Hoop art is extremely popular, and I have been oogling people’s projects on Pinterest and Instagram for a while now. My first crafting skill was counted cross stitch– I learned when I was about seven, much younger than the Big One is now. I loved sewing, and the peace and relaxation that it brings me, but I haven’t done it in years. However, with the dozens of gorgeous hoop art embroidery projects that I’ve seen on the web recently, I’ve been itching to get stitching again! Several weeks ago, we were at an event where the children were given coloring pages from The Very Hungry Caterpillar. I thought the pictures would be perfect for some hoop art for the Little Monkey. Using the coloring page, I made a template for my Very Hungry Caterpillar Hoop Art.
When I got home with the half-colored sheet, I found the Little Monkey’s copy of Eric Carle’s book for reference, and found a few spare 9″ hoops that I had waiting for the perfect hoop art project. I made copies for the coloring sheet, and sized them to fit the 9″ hoops. (I made several copies, and didn’t use my original, so that I could always made another one if needed!)
I used a piece of bleached burlap and muslin for the base of the design. Since the burlap has such wide spacing, I felt the muslin would provide more support for the embroidery and felt. I matched up the picture from the actual book with the felt that I had, and I ended up choosing 3 shades of green felt. I used wool felt, rather than craft felt that one can typically find at Michael’s and Hobby Lobby. I actually got the advice about using wool felt from an expert felt craft– Nancy over at Do Small Things with Love. The texture and feel of real wool felt is very different, and it is much more supple and soft than craft felt. It is also more expensive. You can find real wool felt for sale on Etsy or some fabric shops.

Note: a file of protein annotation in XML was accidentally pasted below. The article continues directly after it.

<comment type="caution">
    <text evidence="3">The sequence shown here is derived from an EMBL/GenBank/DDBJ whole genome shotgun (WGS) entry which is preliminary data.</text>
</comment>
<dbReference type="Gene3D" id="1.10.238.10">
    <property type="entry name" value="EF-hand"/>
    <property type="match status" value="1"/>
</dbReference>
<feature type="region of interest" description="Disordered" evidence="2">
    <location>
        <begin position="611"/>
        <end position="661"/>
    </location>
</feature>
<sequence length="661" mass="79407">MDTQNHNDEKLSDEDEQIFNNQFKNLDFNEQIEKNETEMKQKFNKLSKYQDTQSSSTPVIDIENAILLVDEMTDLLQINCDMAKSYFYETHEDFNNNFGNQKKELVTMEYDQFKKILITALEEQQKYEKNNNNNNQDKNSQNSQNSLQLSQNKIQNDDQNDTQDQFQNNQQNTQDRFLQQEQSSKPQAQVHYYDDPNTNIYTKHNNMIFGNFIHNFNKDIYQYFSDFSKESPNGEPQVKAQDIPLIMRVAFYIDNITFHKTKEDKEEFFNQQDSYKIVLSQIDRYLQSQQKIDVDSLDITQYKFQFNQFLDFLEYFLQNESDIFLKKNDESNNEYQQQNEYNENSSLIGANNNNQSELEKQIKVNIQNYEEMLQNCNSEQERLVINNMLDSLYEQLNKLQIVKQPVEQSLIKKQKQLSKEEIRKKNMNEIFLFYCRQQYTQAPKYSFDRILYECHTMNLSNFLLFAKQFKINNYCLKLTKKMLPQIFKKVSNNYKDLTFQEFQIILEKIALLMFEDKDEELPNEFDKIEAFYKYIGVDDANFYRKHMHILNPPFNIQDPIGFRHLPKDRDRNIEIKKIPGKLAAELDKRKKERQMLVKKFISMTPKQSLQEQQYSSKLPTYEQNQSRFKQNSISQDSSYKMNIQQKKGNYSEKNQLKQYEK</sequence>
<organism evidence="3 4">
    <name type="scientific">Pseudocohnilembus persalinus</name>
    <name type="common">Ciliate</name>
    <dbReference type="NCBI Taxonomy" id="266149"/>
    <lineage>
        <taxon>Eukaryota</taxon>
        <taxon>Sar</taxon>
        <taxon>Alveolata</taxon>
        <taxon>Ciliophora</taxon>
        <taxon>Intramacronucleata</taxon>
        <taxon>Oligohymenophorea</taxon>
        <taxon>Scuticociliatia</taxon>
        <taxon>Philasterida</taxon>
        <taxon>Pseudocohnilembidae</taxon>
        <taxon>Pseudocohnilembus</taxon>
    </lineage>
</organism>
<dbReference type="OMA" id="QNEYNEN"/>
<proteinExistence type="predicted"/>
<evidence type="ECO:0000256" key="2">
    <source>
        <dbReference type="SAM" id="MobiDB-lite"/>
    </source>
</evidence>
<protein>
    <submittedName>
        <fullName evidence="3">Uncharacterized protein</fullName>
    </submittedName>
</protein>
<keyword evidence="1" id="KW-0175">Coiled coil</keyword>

To make the design, I first drew a line across the center of the burlap as a guide for laying out the pieces, and then I cut apart one copy of the coloring sheet. I cut out each of the segments of the caterpillar and placed them on small pieces of the green felt. I numbered the segments to keep track of the order. Once all of the green segments were cut out, I pieced them with straight pins onto the burlap.
Then I cut out the head in red. I made sure that there was slight overlap over each of the segments, to insure that there would be no burlap showing. I backstiched around the edge of each of the segments with embroidery floss (all 6 strands), in different shades of green. This is one of those things where the stitches aren’t going to be perfect, but the felt is going to be pretty forgiving.
Once the body segments were sewn in place, I added the antennae, which I sewed to the burlap using blanket stitches. I stitched on the eyes and feet, and finally the nose. For the nose, you can’t see the felt, but it is under the stitching. Then I added in the little “hairs” that were shown on the top of the caterpillar using a straight stitch. The “Hairs” were done using only 2 strands of embroidery floss, rather than all six strands. I didn’t want the little hairs to overwhelm the design.
The very last step was to stitch the quote from the book page, “He was a big, fat caterpillar.” My cross stitch experience helped me free form the lettering as I went. I just made sure that I made the same letters identical in design. Once the stitching was complete, I trimmed the burlap and muslin away, and used fray check around the remained edges. I’ve included a picture of the back, so that you can see the advantage of having the muslin with the burlap. It does anchor the felt and stitching to the burlap.
The Little Monkey loved his caterpillar, and kept coming over to “pet” it during the the process. I can’t wait to make the other 2 in my series to go with this one! I had such fun with this one!